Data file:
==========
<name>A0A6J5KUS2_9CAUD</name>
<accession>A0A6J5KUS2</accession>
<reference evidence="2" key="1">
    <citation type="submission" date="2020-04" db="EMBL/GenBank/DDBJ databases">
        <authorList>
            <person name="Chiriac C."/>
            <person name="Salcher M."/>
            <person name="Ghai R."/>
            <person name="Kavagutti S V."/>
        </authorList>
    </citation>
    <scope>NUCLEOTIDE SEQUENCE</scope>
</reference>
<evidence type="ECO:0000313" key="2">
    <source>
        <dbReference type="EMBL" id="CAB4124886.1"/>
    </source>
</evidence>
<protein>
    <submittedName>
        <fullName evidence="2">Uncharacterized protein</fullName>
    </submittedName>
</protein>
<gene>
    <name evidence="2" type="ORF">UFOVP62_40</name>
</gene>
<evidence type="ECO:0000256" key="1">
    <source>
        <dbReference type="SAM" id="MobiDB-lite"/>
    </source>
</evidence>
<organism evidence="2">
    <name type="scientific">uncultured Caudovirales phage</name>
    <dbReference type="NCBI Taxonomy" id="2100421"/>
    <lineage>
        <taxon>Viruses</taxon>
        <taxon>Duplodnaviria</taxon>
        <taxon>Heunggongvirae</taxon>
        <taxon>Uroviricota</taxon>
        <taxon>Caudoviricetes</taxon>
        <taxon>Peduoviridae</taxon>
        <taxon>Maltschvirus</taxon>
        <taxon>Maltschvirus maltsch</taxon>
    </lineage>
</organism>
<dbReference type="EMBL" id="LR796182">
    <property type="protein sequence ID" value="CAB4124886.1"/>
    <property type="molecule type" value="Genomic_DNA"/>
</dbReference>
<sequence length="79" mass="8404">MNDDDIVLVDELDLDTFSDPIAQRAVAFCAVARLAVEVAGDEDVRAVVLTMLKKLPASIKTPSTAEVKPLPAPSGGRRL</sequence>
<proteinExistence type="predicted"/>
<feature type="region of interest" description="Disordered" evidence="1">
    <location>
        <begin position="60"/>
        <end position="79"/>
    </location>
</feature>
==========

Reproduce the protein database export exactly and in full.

<name>A0A6J5KUS2_9CAUD</name>
<accession>A0A6J5KUS2</accession>
<reference evidence="2" key="1">
    <citation type="submission" date="2020-04" db="EMBL/GenBank/DDBJ databases">
        <authorList>
            <person name="Chiriac C."/>
            <person name="Salcher M."/>
            <person name="Ghai R."/>
            <person name="Kavagutti S V."/>
        </authorList>
    </citation>
    <scope>NUCLEOTIDE SEQUENCE</scope>
</reference>
<evidence type="ECO:0000313" key="2">
    <source>
        <dbReference type="EMBL" id="CAB4124886.1"/>
    </source>
</evidence>
<protein>
    <submittedName>
        <fullName evidence="2">Uncharacterized protein</fullName>
    </submittedName>
</protein>
<gene>
    <name evidence="2" type="ORF">UFOVP62_40</name>
</gene>
<evidence type="ECO:0000256" key="1">
    <source>
        <dbReference type="SAM" id="MobiDB-lite"/>
    </source>
</evidence>
<organism evidence="2">
    <name type="scientific">uncultured Caudovirales phage</name>
    <dbReference type="NCBI Taxonomy" id="2100421"/>
    <lineage>
        <taxon>Viruses</taxon>
        <taxon>Duplodnaviria</taxon>
        <taxon>Heunggongvirae</taxon>
        <taxon>Uroviricota</taxon>
        <taxon>Caudoviricetes</taxon>
        <taxon>Peduoviridae</taxon>
        <taxon>Maltschvirus</taxon>
        <taxon>Maltschvirus maltsch</taxon>
    </lineage>
</organism>
<dbReference type="EMBL" id="LR796182">
    <property type="protein sequence ID" value="CAB4124886.1"/>
    <property type="molecule type" value="Genomic_DNA"/>
</dbReference>
<sequence length="79" mass="8404">MNDDDIVLVDELDLDTFSDPIAQRAVAFCAVARLAVEVAGDEDVRAVVLTMLKKLPASIKTPSTAEVKPLPAPSGGRRL</sequence>
<proteinExistence type="predicted"/>
<feature type="region of interest" description="Disordered" evidence="1">
    <location>
        <begin position="60"/>
        <end position="79"/>
    </location>
</feature>